Fragment-based design is one of my favorite approaches in drug discovery. It has everything from very simple conception to sophisticated data analysis. The most importantly, it works as it’s supposed to. So it’s always entertaining to find a paper from the very founders of FBDD, I mean Astex Pharmaceuticals and Harren Jhoti himself.
This new paper deals not so much with the actual drug discovery though. It’s an attempt to summarize the structural data that Astex collected over several campaigns. And it has some really interesting implications and afterthoughts.
When screening fragment libraries using X-ray crystallography, one often sees the molecules binding in ‘unexpected’ places, not where the native ligands bind. These observations bothered the authors quite a while, so they decided to take a closer look at those unexpected binding pockets.
First, they estimated that 67% of target proteins revealed cryptic binding sites. As authors suggest, it’s a lower bound due to limited diversity of chemotypes in their libraries and occlusion of potential binding sites by crystal contacts. But one should keep in mind that the errorbar on this number is quite large as the sample size was only 24 proteins (and this required quite a bit of work).
What about the properties of those unexpected pockets? Authors compared them with ‘expected’ ones by three parameters: i) evolutionary conservation, ii) conformational flexibility of side chains forming the site, and iii) surface polarity.
It turned out that all three parameters are not too different for orthosteric and allosteric sites but different from ‘general protein surface atoms’ (whatever the definition is). The authors put the highest emphasis on the first parameter, evolutionary conservation, because it allows to speculate on some unknown biological functions of new binding pockets. Even setting aside the philosophical argument about “conservation = function”, the result made my eyebrows rise. Because in drug discovery it became almost truism that targeting allosteric pockets has the advantage of lower conservation between related proteins. Hence, allosteric drugs should be more selective than orthosteric ones (kinases and GPCRs are good examples).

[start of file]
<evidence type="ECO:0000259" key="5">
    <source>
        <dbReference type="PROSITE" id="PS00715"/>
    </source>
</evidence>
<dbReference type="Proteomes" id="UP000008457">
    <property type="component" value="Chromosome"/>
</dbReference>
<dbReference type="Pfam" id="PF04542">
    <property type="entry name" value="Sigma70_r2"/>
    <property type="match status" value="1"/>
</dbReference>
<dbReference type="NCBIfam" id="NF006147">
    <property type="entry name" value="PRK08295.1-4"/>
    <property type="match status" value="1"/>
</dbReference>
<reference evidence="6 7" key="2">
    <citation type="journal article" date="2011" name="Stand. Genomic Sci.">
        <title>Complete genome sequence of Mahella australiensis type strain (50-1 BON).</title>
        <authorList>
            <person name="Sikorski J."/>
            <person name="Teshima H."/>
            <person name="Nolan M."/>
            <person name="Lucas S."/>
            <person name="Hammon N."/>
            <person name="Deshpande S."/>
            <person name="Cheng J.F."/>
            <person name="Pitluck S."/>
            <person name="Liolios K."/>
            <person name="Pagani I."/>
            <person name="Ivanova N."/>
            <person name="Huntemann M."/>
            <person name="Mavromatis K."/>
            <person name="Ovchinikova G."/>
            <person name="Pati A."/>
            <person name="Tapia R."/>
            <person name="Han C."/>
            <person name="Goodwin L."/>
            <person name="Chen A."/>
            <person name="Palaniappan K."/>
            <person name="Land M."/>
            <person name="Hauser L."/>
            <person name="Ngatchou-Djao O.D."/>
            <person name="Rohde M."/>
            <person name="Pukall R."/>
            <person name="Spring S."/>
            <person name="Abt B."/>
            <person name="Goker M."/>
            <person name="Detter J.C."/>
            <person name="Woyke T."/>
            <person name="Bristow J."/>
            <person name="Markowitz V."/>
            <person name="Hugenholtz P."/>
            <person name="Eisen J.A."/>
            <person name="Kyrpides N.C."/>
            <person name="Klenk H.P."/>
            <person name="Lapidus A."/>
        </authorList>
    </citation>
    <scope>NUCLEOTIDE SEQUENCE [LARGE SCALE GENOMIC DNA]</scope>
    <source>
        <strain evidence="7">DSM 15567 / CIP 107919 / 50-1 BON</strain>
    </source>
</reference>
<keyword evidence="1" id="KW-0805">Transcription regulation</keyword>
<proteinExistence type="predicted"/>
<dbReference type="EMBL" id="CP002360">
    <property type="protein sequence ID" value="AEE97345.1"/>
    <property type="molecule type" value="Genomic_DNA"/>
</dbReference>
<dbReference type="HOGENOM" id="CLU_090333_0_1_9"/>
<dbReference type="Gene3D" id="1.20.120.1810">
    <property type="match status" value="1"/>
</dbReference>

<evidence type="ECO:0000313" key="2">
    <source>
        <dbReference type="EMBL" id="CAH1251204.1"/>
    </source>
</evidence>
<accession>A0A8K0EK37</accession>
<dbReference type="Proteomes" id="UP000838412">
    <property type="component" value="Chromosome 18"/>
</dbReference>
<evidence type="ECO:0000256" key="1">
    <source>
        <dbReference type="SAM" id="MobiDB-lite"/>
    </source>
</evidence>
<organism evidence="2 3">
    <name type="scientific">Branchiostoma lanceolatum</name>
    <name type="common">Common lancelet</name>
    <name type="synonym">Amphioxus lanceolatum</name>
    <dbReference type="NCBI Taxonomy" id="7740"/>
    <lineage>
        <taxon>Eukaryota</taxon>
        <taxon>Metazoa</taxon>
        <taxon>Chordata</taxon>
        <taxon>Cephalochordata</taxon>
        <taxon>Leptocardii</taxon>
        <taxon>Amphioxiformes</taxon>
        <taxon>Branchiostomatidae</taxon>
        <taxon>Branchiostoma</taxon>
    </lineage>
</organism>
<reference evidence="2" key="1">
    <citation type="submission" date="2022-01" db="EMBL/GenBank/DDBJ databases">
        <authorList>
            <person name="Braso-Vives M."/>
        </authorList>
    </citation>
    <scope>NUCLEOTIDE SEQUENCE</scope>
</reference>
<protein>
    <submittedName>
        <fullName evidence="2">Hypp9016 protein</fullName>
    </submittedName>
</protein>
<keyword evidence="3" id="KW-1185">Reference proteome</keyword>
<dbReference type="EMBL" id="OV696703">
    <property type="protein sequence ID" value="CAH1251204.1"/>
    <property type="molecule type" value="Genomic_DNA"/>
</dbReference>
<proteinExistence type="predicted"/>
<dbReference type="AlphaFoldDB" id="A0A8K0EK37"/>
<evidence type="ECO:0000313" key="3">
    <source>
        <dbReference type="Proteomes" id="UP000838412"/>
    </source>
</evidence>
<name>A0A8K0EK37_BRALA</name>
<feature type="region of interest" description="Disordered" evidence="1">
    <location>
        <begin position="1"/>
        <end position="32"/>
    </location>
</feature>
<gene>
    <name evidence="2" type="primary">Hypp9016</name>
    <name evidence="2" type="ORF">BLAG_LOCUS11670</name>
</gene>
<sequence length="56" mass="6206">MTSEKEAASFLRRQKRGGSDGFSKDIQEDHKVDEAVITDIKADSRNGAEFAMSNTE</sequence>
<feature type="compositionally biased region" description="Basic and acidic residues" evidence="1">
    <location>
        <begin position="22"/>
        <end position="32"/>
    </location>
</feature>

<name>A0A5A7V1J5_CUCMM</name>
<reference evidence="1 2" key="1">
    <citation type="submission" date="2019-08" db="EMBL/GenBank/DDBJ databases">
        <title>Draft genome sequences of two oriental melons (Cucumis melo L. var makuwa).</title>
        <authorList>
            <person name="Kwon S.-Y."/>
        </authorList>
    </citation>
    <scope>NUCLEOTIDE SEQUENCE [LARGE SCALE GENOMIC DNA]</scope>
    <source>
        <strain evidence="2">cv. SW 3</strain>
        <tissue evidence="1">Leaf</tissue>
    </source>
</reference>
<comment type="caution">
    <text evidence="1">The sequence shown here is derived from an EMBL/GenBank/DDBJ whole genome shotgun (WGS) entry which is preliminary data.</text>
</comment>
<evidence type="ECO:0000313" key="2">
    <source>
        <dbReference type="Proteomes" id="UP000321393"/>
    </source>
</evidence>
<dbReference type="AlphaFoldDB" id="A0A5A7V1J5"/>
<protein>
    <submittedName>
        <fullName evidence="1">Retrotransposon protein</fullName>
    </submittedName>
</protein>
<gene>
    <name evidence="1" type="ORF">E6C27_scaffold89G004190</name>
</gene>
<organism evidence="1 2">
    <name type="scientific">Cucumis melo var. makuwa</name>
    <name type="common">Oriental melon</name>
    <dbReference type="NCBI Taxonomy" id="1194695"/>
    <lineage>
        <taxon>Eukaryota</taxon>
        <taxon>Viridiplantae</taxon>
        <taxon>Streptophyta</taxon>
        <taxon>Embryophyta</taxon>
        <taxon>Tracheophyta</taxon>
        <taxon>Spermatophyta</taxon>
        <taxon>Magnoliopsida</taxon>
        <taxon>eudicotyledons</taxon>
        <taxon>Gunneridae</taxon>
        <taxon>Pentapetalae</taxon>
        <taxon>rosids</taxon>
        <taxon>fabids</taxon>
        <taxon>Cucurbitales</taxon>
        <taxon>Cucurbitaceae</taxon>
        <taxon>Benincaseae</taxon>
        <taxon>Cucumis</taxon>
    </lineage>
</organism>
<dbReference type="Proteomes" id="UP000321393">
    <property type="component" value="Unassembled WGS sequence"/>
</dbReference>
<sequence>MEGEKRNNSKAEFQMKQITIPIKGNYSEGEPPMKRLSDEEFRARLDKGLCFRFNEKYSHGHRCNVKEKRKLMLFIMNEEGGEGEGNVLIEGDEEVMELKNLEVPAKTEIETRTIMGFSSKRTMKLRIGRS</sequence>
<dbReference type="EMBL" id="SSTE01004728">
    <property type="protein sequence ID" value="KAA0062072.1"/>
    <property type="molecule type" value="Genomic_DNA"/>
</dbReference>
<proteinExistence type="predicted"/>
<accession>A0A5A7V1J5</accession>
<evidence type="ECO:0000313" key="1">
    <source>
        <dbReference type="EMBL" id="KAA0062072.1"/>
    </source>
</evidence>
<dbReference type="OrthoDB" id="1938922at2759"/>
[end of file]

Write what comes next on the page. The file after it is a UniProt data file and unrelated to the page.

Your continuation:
The study definitely lacks a cross-correlation between three parameters. I’d bet that there is strong relation between sequence conservation and flexibility of corresponding residues (or flexibility and surface polarity). So chosen parameters could be somewhat redundant, and this could strongly affect the main conclusion. Not to mention the bias from physico-chemical properties of the small-molecule fragments. Yes, rigorous data analysis is overwhelmingly complex.
To resolve all controversies, one could try to ‘reverse-engeneer’ the analysis and from estimated parameters to predict de novo some new allosteric sites. I’d be surprised if nobody tried predicting allosteric pockets before. Quick google search gave me this and this (online tool!). So I played with two PDB structures from the Astex paper and got the following results: for CDK2 (PDB: 5FP5) the picture was pretty similar to Astex’s X-ray data (one binding site was not covered by predicted allosteric pocket), for HSPA2 (PDB: 5FPE) three out of five fragment binding sites were missing.
All in all, the paper brings some new insights in the experimental validation of allosteric pockets. But I wouldn’t buy their main conservation argument. It needs more supporting data.
, and Harren Jhoti “Detection of secondary binding sites in proteins using fragment screening”, PNAS 2015 112 (52) 15910–15915